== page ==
LISZT Grandes études, S137

Author: 
Jeremy Nicholas
8 573709. LISZT Grandes études, S137LISZT Grandes études, S137

LISZT Grandes études, S137

  • (12) Grandes Études

A bit of housekeeping: this disc is of the first concert versions (S137, from 1837) of the monumental Douze Études d’exécution transcendante (S139, from 1851), which appeared on Vol 2 of Naxos’s ongoing series of Liszt’s complete piano music and which had their origins in the Étude en douze exercices (S136) which Liszt wrote at the tender age of 14.

Listening to Wenbin Jin play these ferociously demanding pieces only increases one’s admiration for Leslie Howard’s Herculean traversal of the complete works – single-handed, as it were. There are an awful lot of notes and, as Howard himself puts it, an ‘almost absurd level of difficulty that lends [the 1837 set] a particular devil-may care quality’. No one in their right mind would willingly learn and play this earlier set in preference to the revised versions – less, in the latter case, is more – but, nevertheless, ‘the music value of [S137] remains incontestable’ (Howard again). They are ‘studies in musical expression seen through the virtue of complete technical accomplishment’.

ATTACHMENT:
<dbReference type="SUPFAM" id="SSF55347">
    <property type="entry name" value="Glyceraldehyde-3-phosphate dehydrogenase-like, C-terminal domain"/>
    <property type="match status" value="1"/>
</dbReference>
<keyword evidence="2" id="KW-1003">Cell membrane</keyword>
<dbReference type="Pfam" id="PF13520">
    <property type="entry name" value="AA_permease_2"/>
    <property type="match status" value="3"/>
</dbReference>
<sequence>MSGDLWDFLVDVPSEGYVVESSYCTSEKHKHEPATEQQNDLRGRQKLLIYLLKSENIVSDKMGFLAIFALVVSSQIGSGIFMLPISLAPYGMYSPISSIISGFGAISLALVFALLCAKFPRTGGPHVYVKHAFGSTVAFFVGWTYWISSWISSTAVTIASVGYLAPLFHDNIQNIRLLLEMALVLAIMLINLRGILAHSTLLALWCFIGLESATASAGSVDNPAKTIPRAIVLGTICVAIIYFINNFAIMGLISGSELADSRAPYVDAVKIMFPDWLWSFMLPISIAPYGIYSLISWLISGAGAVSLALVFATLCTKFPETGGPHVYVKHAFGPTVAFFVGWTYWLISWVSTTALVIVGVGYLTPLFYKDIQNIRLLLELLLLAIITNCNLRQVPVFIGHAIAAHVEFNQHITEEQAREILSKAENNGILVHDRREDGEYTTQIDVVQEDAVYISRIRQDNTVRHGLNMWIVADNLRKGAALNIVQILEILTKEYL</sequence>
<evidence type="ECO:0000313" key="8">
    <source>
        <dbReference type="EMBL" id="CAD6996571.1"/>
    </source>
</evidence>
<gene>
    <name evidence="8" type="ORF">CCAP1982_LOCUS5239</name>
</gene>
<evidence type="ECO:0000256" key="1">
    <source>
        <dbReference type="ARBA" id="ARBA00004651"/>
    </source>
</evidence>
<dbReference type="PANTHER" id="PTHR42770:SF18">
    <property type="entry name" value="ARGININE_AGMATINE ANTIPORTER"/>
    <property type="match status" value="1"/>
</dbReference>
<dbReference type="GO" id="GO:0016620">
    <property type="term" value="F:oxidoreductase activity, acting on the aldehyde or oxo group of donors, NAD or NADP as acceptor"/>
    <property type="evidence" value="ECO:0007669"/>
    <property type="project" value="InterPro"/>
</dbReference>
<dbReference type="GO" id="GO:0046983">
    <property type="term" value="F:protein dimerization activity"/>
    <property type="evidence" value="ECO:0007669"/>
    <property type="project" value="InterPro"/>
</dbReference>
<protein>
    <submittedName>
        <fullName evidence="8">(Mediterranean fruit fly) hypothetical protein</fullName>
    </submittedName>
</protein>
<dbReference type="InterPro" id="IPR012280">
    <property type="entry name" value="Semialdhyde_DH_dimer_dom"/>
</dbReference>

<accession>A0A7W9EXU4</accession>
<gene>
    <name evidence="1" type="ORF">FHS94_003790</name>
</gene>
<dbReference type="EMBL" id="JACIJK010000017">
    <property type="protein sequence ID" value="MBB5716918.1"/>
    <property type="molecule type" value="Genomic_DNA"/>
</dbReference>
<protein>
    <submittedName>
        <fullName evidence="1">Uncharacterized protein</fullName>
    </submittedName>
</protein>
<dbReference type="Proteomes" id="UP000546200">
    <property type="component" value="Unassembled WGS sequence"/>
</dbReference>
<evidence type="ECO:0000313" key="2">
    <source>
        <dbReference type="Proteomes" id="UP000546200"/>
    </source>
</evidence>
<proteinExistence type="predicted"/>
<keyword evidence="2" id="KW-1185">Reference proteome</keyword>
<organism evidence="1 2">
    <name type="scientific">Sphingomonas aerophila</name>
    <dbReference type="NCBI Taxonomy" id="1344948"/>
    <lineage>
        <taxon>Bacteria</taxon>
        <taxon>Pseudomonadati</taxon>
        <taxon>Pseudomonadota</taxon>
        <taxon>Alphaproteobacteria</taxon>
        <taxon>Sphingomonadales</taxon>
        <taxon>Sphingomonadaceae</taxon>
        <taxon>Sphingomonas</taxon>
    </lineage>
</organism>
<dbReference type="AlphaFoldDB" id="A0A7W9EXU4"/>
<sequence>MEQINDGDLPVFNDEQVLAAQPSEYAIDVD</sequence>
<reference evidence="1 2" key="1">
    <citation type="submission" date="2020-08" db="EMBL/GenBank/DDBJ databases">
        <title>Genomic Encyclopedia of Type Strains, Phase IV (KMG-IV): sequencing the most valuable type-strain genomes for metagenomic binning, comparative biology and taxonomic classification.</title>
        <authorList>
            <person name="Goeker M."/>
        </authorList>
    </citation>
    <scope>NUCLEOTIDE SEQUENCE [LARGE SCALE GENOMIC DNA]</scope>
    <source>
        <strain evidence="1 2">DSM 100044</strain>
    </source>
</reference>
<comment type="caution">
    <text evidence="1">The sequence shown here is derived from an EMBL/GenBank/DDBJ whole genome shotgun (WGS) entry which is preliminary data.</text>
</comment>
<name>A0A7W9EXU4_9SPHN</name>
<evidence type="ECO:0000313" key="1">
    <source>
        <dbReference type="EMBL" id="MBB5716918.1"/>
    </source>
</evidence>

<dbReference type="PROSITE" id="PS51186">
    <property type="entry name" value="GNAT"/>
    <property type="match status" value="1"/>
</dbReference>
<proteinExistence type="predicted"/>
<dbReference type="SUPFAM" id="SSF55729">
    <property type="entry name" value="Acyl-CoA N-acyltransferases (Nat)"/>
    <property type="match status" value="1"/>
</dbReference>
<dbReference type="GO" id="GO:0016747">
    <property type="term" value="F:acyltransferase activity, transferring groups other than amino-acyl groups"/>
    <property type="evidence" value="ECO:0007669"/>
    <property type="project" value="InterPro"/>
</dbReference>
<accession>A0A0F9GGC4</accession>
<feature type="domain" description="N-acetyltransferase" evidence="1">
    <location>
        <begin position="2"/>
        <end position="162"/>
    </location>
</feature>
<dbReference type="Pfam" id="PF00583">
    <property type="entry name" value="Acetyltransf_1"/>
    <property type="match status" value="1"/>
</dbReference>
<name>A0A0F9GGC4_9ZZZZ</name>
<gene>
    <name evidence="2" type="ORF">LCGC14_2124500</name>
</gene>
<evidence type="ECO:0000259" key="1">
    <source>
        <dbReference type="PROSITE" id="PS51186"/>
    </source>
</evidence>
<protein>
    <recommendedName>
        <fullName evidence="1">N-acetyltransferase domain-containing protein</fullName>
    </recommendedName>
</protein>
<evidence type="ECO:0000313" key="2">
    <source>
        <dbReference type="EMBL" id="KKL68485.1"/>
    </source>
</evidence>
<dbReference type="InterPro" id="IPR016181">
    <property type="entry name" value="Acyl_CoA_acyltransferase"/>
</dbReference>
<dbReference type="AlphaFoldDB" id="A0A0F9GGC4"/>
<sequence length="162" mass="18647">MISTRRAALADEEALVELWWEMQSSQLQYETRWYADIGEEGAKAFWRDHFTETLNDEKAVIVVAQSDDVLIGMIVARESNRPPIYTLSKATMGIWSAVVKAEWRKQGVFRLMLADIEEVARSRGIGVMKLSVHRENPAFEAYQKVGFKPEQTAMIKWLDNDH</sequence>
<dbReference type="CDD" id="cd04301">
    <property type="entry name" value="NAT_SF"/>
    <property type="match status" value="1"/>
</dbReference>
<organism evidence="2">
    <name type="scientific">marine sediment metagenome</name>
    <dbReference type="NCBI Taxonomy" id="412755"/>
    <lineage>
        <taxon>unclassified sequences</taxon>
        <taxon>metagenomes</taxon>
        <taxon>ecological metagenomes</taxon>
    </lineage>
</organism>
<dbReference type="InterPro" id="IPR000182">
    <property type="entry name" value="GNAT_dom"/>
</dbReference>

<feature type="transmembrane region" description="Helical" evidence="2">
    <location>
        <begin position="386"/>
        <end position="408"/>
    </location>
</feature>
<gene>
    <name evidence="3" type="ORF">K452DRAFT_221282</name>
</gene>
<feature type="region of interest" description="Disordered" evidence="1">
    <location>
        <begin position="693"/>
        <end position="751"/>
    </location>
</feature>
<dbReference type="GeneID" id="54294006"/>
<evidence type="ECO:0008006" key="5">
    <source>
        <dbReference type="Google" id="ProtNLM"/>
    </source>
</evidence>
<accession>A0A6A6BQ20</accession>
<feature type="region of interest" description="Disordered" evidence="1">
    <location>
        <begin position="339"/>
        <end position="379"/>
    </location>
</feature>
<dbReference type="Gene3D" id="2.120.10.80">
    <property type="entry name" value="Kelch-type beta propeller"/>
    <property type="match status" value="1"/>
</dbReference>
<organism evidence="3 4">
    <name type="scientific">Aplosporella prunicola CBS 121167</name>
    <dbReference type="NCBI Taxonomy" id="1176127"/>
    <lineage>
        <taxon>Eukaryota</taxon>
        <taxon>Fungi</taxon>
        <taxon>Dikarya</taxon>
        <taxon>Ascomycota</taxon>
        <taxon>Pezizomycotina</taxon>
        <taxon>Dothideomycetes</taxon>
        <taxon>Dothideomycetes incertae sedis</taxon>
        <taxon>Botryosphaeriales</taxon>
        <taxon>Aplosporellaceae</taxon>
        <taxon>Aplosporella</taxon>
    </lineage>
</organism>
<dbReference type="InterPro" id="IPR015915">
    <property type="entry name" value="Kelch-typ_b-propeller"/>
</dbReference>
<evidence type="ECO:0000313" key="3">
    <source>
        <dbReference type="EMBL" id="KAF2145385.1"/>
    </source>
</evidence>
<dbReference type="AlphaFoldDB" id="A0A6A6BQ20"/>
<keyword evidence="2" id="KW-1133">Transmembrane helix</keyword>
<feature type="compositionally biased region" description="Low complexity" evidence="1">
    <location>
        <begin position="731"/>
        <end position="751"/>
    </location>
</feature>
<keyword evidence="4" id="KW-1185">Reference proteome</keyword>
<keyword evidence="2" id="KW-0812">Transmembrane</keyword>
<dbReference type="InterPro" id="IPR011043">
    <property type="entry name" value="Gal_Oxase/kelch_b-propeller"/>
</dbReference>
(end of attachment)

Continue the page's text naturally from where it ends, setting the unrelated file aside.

Although the 12 studies of S137 can be appreciated independently, they are more fascinating when complemented with a knowledge of the familiar later versions. Keith Anderson’s Naxos booklet charts some of the major differences (Leslie Howard’s for Vol 34 of his Hyperion series is far more detailed).

Wenbin Jin hurls himself into these treacherous waters with due abandon, exploiting the full tonal resources of his instrument, vividly captured with a highly projected treble register. If Liszt played these pieces with the same level of ferocity it is no wonder that his recitals were a litany of snapped strings and broken hammers. Certainly some of the writing, such as the opening of Study No 8, must have been far easier to accomplish with the lighter actions of the 1830s, and as Liszt piles Pelion on Ossa, Wenbin Jin becomes ever more like Horatius before the River-gate taking on all comers. It’s a remarkable display of pianistic stamina and doggedness.

The portrait of the young Liszt on the cover is even worse than the one by the same artist on Vol 42. Surely there must be something better.

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